Mayo reports increase in sexual harassment allegations during #MeToo movement

Mayo reports increase in sexual harassment allegations during #MeToo movement

Josh Skluzacek
Updated: September 08, 2020 12:37 PM
Created: September 08, 2020 11:33 AM

Mayo Clinic says it saw an increase in sexual harassment allegations during the #MeToo movement.

According to Mayo, the company reviewed all the allegations from September 2017 through September 2019 and found 153 sexual harassment allegations were filed within the institution. Of those, Mayo said 88 were substantiated. The breakdown of those 88 cases is as follows:

  • 59 involved staff who were not physicians or scientists.
  • 22 involved physicians or scientists.
  • Seven involved patients, visitors, contractors or vendors.

Mayo said action was taken based on the severity of the conduct. The actions included:

  • 31 received formal coaching, including nine physicians or scientists.
  • 22, including three physicians or scientists, received written warnings ranging from first warning to final warning.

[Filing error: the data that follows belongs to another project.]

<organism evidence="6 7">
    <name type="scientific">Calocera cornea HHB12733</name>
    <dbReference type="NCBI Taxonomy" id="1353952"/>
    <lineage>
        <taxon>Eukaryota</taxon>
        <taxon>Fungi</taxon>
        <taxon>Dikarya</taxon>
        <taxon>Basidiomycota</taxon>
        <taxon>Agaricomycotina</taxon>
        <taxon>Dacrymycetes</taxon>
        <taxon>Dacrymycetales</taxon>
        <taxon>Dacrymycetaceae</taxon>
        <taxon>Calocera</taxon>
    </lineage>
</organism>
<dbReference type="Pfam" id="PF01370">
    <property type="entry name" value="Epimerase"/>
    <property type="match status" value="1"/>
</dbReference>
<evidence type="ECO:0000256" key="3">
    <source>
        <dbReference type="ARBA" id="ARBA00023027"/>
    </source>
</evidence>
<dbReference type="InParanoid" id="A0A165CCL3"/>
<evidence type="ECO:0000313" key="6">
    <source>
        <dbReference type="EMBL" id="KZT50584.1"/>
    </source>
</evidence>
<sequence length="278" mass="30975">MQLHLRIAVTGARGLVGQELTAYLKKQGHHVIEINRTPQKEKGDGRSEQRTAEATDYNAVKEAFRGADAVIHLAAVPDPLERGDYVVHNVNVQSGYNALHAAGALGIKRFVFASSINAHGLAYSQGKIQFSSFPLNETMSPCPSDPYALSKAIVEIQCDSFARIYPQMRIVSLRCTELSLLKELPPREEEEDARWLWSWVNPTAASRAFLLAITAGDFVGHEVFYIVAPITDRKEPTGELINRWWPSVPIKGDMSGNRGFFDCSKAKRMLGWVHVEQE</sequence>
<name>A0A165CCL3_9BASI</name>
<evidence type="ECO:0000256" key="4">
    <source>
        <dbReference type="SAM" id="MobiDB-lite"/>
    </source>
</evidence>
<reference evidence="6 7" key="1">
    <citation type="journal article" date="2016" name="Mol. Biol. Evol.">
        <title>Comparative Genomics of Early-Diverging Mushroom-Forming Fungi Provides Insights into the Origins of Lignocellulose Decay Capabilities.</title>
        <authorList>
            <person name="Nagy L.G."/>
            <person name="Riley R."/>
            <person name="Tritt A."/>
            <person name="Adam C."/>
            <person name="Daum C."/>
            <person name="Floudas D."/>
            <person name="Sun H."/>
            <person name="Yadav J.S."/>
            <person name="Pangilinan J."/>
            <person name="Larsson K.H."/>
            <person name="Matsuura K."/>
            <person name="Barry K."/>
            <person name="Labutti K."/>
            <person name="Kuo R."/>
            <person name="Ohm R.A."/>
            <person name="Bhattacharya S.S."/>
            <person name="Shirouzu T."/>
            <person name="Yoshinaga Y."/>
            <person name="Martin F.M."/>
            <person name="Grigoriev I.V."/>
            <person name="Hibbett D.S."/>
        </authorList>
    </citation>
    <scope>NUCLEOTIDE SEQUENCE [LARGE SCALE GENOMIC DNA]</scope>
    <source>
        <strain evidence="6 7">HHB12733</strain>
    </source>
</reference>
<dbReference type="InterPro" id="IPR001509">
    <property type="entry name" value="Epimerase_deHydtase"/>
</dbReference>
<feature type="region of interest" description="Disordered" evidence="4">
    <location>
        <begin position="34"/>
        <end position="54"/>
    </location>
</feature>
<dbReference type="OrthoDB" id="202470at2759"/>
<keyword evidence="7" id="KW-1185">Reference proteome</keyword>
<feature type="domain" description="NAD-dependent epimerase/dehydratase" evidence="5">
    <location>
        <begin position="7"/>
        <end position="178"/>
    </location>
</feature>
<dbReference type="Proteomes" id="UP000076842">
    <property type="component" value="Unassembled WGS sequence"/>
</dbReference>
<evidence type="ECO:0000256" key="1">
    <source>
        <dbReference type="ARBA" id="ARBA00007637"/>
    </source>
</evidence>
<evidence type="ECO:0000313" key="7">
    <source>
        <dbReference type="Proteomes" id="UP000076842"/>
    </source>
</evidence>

• 35, including 10 physicians or scientists, were terminated from employment or resigned before termination.

"We found that the overwhelming number of the accused were male, and nearly half were at the same organizational levels as the victims," says Dr. Charanjit Rihal, a Mayo Clinic cardiologist and chair of the Personnel Committee, which oversees physician and scientist employment issues. "Though more time-trend data is needed, this is consistent with other studies in that the predominant victims are women and the predominant accused are men."

Mayo said it didn't track sexual harassment separately from other harassment prior to the fall of 2017 but reported that the volume of sexual harassment reports at Mayo has dropped since early 2018. Mayo added that 95% of staff completed active bystander training in 2019 to learn how to support a colleague if they observe bullying, harassment or sexual harassment.

"Our novel approach includes being transparent about results as we work toward elimination of sexual harassment at Mayo Clinic. Until we eliminate every case of harassment, we cannot be complacent ? period," said Cathy Fraser, Mayo Clinic's chief human resources officer and a study co-author.

Mayo said it has several resources employees can use to report concerns about sexual harassment, including an anonymous hotline. A human resources investigator is assigned to review each complaint and possibly involved the clinic's legal department.

You can see Mayo's full report here.

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